The role of policy in fostering entrepreneurship is the million dollar question. At the Global Entrepreneurship Congress in Medellín, this was a central question discussed at the Global SME Ministerial.  Representatives from 15 governments from around the world, as well as representatives from the European Commission, UNCTAD and the OECD discussed their approaches to fostering entrepreneurial growth.

Despite their differences, almost regardless of whether a factor-driven, efficiency-driven or innovation-driven economy, one striking common denominator was the consensus regarding establishing the right balance and tone of government intervention. GEN President Jonathan Ortmans highlighted the importance of building solutions with entrepreneurs, not for entrepreneurs, highlighting that only bottom-up perspectives will ultimately have the most significant impact.

That said, governments play an important role supporting entrepreneurs through shaping the “rules of the game” in terms of laws and regulations. However, we shouldn’t forget that entrepreneurs are experts at pushing boundaries and breaking the rules. The role of policy, therefore, needs to enhance the entrepreneurial ecosystem without unnecessarily impressing itself on it,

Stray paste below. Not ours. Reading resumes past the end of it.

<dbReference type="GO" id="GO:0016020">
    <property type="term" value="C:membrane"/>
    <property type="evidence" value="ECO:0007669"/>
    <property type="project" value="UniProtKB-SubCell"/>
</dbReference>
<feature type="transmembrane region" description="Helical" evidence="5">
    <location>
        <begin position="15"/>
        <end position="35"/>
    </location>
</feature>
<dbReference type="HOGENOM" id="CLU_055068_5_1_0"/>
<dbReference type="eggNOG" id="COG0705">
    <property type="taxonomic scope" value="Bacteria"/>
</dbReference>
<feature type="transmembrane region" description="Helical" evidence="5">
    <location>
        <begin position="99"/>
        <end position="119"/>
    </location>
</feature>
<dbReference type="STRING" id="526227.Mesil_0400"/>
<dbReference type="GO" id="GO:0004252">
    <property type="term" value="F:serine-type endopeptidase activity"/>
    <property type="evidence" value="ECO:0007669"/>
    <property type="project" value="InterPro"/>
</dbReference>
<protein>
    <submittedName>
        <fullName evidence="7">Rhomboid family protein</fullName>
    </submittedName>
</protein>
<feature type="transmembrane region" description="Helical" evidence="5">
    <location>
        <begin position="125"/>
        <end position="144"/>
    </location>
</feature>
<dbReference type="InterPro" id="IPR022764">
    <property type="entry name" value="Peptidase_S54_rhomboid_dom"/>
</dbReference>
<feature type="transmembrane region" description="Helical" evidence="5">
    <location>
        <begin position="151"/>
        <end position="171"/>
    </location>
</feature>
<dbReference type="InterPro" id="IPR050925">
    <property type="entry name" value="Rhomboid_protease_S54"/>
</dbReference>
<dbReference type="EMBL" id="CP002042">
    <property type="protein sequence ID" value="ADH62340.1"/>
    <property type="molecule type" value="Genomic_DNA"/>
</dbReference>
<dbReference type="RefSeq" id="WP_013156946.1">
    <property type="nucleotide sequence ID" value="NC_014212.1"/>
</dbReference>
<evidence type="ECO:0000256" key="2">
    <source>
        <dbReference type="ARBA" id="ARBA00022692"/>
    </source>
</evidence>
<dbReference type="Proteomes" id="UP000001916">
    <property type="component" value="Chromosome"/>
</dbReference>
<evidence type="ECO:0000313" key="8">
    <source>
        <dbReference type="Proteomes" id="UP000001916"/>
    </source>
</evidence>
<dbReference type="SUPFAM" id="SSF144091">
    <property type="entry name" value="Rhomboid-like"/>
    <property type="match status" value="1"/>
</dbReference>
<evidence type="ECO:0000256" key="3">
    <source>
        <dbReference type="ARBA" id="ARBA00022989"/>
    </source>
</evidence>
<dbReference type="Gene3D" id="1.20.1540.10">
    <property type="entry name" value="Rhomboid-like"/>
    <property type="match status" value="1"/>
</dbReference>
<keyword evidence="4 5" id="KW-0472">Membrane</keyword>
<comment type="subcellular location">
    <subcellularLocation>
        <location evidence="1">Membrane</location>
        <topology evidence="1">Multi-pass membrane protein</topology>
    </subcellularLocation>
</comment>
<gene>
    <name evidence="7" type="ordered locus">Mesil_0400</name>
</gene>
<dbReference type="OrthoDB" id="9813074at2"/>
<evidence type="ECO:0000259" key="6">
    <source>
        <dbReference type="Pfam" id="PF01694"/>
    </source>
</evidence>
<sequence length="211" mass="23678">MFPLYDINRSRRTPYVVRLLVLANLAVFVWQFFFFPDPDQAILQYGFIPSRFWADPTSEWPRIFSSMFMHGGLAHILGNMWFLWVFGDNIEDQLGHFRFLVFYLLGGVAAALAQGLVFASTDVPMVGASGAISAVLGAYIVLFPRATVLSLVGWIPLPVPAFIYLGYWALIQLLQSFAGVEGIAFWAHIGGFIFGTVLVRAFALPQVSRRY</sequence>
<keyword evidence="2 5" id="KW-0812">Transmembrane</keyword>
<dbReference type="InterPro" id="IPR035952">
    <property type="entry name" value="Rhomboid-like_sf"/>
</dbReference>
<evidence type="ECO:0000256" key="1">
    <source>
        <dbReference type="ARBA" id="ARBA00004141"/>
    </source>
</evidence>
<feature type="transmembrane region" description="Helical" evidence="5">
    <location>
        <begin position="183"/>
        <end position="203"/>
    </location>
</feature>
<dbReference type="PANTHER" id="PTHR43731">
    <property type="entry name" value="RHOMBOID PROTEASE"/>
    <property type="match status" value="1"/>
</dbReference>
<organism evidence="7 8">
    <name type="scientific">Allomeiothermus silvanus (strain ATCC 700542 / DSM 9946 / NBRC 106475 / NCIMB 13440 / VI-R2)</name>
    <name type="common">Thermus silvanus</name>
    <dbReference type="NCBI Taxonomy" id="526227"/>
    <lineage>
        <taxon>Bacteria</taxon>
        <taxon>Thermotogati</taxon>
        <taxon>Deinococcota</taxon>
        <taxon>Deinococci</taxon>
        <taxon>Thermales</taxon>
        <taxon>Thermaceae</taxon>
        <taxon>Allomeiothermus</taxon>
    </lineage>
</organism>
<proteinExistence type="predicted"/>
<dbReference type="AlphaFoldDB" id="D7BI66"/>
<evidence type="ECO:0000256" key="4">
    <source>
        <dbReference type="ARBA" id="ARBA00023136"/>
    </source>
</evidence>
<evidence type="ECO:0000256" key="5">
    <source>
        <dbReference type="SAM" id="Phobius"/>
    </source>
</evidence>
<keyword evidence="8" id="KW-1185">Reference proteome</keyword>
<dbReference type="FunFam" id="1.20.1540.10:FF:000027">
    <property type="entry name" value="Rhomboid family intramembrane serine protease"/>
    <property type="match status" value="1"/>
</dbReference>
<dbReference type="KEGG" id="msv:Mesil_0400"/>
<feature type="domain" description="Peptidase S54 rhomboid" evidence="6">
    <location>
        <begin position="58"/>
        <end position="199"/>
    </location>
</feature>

In summing up Maria Contreras-Sweet, Administrator of the U.S. Small Business Administration and a member of President Barack Obama’s Cabinet, highlighted the value of entrepreneurship across nations as the foundations of economic growth and prosperity. However, just as striking was her remarks as to the importance of entrepreneurship for social development and building societies.

The goal of government policy is not only to promote entrepreneurship, but support entrepreneurs to grow their businesses in a sustainable way that yields economic and social benefits. How this is achieved will always differ from country to country, but the GEC provides a unique opportunity to share good practice and develop new insights.

Professor Tim Vorley is a Chair in Entrepreneurship at Sheffield University Management School (UK), and his research interests are in the policy and practice of entrepreneurship from an institutional perspective.

Photo credit: Mariano Mayer